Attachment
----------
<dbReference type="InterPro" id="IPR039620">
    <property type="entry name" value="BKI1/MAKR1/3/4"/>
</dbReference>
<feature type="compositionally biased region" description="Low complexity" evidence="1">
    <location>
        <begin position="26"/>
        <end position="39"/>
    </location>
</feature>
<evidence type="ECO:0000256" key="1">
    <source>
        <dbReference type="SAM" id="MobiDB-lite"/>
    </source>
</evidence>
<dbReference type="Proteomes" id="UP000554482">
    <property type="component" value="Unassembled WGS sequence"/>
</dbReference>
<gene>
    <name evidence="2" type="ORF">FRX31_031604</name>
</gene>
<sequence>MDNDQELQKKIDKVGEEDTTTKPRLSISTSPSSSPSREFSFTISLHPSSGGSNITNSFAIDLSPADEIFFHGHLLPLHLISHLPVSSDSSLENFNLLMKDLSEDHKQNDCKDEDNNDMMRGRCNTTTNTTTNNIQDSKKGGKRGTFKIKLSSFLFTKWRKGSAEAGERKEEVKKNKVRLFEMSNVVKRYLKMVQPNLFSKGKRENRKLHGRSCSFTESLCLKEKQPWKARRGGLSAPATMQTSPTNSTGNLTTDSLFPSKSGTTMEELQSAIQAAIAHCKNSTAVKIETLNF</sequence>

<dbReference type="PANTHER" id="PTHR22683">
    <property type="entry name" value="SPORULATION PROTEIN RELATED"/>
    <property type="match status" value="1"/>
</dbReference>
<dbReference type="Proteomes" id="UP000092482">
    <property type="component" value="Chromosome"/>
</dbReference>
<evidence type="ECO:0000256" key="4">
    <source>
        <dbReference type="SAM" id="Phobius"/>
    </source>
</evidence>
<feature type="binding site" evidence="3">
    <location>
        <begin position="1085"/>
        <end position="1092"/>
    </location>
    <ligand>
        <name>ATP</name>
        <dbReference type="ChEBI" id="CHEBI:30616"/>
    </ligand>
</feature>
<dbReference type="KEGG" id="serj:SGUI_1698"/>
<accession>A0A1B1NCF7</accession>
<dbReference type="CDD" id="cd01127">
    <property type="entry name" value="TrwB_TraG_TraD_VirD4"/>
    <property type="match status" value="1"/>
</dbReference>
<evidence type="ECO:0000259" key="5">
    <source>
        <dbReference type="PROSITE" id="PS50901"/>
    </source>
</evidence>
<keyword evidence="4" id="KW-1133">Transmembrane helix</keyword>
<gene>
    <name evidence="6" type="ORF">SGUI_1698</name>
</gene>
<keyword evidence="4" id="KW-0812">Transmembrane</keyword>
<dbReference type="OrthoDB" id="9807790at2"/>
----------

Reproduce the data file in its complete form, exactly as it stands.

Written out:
<dbReference type="InterPro" id="IPR039620">
    <property type="entry name" value="BKI1/MAKR1/3/4"/>
</dbReference>
<feature type="compositionally biased region" description="Low complexity" evidence="1">
    <location>
        <begin position="26"/>
        <end position="39"/>
    </location>
</feature>
<evidence type="ECO:0000256" key="1">
    <source>
        <dbReference type="SAM" id="MobiDB-lite"/>
    </source>
</evidence>
<dbReference type="Proteomes" id="UP000554482">
    <property type="component" value="Unassembled WGS sequence"/>
</dbReference>
<gene>
    <name evidence="2" type="ORF">FRX31_031604</name>
</gene>
<sequence>MDNDQELQKKIDKVGEEDTTTKPRLSISTSPSSSPSREFSFTISLHPSSGGSNITNSFAIDLSPADEIFFHGHLLPLHLISHLPVSSDSSLENFNLLMKDLSEDHKQNDCKDEDNNDMMRGRCNTTTNTTTNNIQDSKKGGKRGTFKIKLSSFLFTKWRKGSAEAGERKEEVKKNKVRLFEMSNVVKRYLKMVQPNLFSKGKRENRKLHGRSCSFTESLCLKEKQPWKARRGGLSAPATMQTSPTNSTGNLTTDSLFPSKSGTTMEELQSAIQAAIAHCKNSTAVKIETLNF</sequence>

<dbReference type="PANTHER" id="PTHR22683">
    <property type="entry name" value="SPORULATION PROTEIN RELATED"/>
    <property type="match status" value="1"/>
</dbReference>
<dbReference type="Proteomes" id="UP000092482">
    <property type="component" value="Chromosome"/>
</dbReference>
<evidence type="ECO:0000256" key="4">
    <source>
        <dbReference type="SAM" id="Phobius"/>
    </source>
</evidence>
<feature type="binding site" evidence="3">
    <location>
        <begin position="1085"/>
        <end position="1092"/>
    </location>
    <ligand>
        <name>ATP</name>
        <dbReference type="ChEBI" id="CHEBI:30616"/>
    </ligand>
</feature>
<dbReference type="KEGG" id="serj:SGUI_1698"/>
<accession>A0A1B1NCF7</accession>
<dbReference type="CDD" id="cd01127">
    <property type="entry name" value="TrwB_TraG_TraD_VirD4"/>
    <property type="match status" value="1"/>
</dbReference>
<evidence type="ECO:0000259" key="5">
    <source>
        <dbReference type="PROSITE" id="PS50901"/>
    </source>
</evidence>
<keyword evidence="4" id="KW-1133">Transmembrane helix</keyword>
<gene>
    <name evidence="6" type="ORF">SGUI_1698</name>
</gene>
<keyword evidence="4" id="KW-0812">Transmembrane</keyword>
<dbReference type="OrthoDB" id="9807790at2"/>